Buying a Used Car


toolkit Whether you are buying a used car from a dealership or an individual, learn as much as you can about the vehicle. The following steps can help make sure your new car runs great:
  1. Examine the car using an inspection checklist. If you don't know a lot about cars, bring a friend who does. To see a sample checklist, go to
  2. Test drive the car under different road conditions - hills, highways and in the city.
  3. Ask the owner for the car's maintenance record. If the owner doesn't have copies, contact the dealership or repair shop where the work was done.
  4. Ask the previous owner about the car, especially if the current owner doesn't know the car's history.
  5. Have the car inspected by a mechanic you trust.

The above steps will help make sure that the car is mechanically sound, but you will also need to investigate the car's title history. Every used car will have a history that started when the first owner drove it off the lot. Whether that history is good news or bad news depends on how people drove and took care of the vehicle. It could be a dream car...or the start of a nightmare.

Each time an owner sells a car, that sale goes on the title. Eventually, almost all cars quit running or start to fall apart. The more miles already on a car, the less valuable it is. More miles also mean it is more likely that parts have worn out and need repair. To get a detailed title history you can contact the Iowa Department of Transportation (DOT) Office of Vehicle Services. The DOT keeps a record of all the car titles issued in Iowa. You can get a vehicle history and have searches done on the vehicle's title, registration and owner name. There is a cost for these DOT reports but it's small. There's also a limit on how much time you can ask the DOT to spend on conducting searches for you. To conduct a search you'll need the Vehicle Identification Number (VIN), owner's name, title number or license plate number.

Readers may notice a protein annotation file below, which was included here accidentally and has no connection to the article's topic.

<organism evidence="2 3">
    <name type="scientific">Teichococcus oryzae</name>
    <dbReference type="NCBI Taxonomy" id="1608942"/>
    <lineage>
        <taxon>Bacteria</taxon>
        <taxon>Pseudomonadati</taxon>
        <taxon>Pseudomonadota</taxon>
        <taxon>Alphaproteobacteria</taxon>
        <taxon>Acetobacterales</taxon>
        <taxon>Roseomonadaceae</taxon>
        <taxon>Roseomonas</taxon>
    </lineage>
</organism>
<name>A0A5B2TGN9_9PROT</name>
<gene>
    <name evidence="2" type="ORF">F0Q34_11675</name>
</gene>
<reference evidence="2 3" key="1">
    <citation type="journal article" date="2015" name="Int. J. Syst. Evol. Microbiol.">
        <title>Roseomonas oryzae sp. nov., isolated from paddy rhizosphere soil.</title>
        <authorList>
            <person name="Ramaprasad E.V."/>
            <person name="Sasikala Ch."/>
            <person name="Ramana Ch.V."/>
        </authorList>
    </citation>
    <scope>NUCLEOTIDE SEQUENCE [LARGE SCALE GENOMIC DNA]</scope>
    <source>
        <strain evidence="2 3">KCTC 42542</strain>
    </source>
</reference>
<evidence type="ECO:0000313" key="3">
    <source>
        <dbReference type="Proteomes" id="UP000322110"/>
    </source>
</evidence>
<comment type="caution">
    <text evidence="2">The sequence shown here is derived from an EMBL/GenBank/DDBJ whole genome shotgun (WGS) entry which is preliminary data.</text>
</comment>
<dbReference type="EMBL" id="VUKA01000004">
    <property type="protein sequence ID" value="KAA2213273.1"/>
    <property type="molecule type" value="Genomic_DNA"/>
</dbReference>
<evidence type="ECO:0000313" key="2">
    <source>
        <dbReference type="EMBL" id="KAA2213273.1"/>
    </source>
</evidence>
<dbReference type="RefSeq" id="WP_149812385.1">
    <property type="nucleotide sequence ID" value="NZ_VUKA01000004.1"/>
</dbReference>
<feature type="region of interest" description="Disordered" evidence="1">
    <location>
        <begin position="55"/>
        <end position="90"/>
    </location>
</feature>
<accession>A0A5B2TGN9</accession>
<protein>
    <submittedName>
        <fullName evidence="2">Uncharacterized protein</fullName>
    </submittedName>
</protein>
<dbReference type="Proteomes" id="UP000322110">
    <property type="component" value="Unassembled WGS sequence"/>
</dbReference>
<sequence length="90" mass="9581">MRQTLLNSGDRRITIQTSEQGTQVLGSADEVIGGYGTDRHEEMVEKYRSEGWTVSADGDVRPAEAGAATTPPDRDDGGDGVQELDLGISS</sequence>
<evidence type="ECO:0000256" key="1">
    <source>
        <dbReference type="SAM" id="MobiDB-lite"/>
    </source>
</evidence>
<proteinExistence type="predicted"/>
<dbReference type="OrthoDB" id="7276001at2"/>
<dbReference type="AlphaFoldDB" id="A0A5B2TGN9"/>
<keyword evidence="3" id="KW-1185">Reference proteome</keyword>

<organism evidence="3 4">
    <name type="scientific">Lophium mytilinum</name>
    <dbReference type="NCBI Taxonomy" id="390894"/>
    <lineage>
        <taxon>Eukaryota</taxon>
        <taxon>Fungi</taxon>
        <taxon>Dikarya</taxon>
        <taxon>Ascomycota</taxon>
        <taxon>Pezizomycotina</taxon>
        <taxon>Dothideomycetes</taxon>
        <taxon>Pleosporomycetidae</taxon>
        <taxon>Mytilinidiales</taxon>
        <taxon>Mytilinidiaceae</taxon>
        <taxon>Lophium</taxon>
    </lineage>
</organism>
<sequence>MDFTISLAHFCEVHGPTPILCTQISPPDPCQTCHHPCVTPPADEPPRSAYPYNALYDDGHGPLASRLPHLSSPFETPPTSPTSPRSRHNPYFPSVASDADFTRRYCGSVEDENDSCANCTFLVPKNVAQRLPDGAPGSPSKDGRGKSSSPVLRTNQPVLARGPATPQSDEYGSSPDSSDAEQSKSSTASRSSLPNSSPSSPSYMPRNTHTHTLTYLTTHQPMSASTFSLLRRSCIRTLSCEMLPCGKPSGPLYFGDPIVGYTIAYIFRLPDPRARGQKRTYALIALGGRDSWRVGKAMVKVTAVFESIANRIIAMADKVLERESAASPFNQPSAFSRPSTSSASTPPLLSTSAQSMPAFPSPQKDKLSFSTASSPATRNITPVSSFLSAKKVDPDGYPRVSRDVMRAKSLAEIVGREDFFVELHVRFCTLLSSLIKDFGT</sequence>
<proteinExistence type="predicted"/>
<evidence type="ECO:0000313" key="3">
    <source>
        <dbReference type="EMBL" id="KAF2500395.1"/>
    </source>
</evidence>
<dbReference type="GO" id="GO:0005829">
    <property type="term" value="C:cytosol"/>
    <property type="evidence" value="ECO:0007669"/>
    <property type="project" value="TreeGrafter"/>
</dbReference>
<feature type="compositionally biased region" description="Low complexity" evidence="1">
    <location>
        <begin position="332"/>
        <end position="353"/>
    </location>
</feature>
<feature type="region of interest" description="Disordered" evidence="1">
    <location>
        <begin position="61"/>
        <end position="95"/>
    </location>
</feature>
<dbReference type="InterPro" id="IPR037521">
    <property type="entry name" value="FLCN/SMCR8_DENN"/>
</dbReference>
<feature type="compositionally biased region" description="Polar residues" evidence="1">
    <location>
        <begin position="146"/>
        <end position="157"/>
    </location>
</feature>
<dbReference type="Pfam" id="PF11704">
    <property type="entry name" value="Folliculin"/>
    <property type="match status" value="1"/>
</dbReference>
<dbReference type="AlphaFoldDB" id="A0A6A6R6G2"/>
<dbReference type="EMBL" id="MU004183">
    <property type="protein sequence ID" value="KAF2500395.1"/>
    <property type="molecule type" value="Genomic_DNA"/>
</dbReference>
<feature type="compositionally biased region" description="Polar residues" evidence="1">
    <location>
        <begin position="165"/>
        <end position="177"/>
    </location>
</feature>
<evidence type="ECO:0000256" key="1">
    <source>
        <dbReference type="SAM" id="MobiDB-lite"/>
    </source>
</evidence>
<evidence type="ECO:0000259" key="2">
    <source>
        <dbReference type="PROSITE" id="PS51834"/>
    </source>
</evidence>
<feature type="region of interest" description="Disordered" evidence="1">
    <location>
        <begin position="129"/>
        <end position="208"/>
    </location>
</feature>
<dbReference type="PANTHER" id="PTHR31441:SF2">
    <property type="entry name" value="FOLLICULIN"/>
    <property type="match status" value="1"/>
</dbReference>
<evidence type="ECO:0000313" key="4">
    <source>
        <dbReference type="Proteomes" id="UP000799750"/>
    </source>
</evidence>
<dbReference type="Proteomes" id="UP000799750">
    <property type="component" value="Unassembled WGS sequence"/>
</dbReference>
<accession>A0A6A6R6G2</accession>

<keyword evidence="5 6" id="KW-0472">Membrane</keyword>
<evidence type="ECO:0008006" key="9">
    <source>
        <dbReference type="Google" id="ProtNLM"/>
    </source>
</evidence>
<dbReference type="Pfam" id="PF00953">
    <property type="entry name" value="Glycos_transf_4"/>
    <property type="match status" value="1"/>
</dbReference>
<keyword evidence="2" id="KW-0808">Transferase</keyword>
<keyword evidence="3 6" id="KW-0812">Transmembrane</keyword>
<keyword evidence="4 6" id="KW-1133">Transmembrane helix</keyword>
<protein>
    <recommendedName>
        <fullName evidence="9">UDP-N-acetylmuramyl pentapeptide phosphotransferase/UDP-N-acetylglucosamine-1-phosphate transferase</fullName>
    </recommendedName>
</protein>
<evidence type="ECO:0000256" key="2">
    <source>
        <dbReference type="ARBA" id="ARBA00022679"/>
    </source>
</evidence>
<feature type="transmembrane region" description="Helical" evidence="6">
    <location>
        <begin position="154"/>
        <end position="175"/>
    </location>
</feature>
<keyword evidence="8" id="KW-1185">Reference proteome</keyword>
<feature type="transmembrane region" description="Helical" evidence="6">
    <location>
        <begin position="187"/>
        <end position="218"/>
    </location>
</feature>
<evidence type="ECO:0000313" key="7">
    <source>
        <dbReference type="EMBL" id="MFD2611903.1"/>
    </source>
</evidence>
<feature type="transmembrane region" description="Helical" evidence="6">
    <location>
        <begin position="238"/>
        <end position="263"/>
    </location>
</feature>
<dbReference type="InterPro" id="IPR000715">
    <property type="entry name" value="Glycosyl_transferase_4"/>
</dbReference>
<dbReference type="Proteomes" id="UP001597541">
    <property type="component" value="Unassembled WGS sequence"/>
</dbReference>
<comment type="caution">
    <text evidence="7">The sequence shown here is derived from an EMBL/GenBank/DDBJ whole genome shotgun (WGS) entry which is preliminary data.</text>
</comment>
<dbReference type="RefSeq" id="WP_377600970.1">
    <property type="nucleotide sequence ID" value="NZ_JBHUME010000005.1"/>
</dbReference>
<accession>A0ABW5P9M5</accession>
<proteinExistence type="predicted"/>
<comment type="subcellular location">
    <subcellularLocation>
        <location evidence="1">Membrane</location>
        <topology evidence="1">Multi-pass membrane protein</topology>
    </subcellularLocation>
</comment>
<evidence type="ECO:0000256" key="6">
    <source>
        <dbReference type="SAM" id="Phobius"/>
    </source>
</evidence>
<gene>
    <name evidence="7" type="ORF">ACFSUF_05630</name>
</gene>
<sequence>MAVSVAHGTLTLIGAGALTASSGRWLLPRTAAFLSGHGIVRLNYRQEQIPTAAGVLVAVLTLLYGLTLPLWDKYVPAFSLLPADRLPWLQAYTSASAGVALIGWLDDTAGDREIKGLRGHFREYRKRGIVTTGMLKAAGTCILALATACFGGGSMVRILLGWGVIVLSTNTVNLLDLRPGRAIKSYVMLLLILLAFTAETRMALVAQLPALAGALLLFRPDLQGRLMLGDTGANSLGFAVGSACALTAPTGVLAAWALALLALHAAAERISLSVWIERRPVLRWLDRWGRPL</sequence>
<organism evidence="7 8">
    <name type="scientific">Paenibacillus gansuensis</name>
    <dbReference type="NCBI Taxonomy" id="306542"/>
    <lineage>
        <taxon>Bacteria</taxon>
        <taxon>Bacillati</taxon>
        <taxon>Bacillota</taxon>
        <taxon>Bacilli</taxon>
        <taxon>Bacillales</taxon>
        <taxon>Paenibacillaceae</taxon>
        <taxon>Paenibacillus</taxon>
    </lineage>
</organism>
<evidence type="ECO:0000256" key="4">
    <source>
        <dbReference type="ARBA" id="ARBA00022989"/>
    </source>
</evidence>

One way to obtain a quick summary of a vehicle's history is to buy a "Carfax" report from A Carfax report has information about liens, salvage titles and other damage, odometer rollbacks, repairs, lemon cars, emissions inspections and the use of the vehicle, e.g. rental car, taxi, leased vehicle. The Carfax reports cost $30 for a single report. You can also purchase an unlimited number of reports for 30 days for $40. The second option is best if you'll be looking at several different vehicles before you buy one. You'll need the vehicle's VIN and a credit or debit card to pay for the reports. Although these reports can be very useful, they may not be free from errors. Some odometer rollbacks do not show up on a Carfax report. Dealer-to-dealer transfers of a vehicle also don't appear on the reports. Other services like and also provide fast summaries of a vehicle's title history.

In conclusion, when buying a used car, learn as much about it as possible. You need to investigate the shape the car is in and the car's history. Try to learn who has driven it, what repairs it has needed, and how likely it is to need major repairs in the future.

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Last Review and Update: Apr 29, 2009

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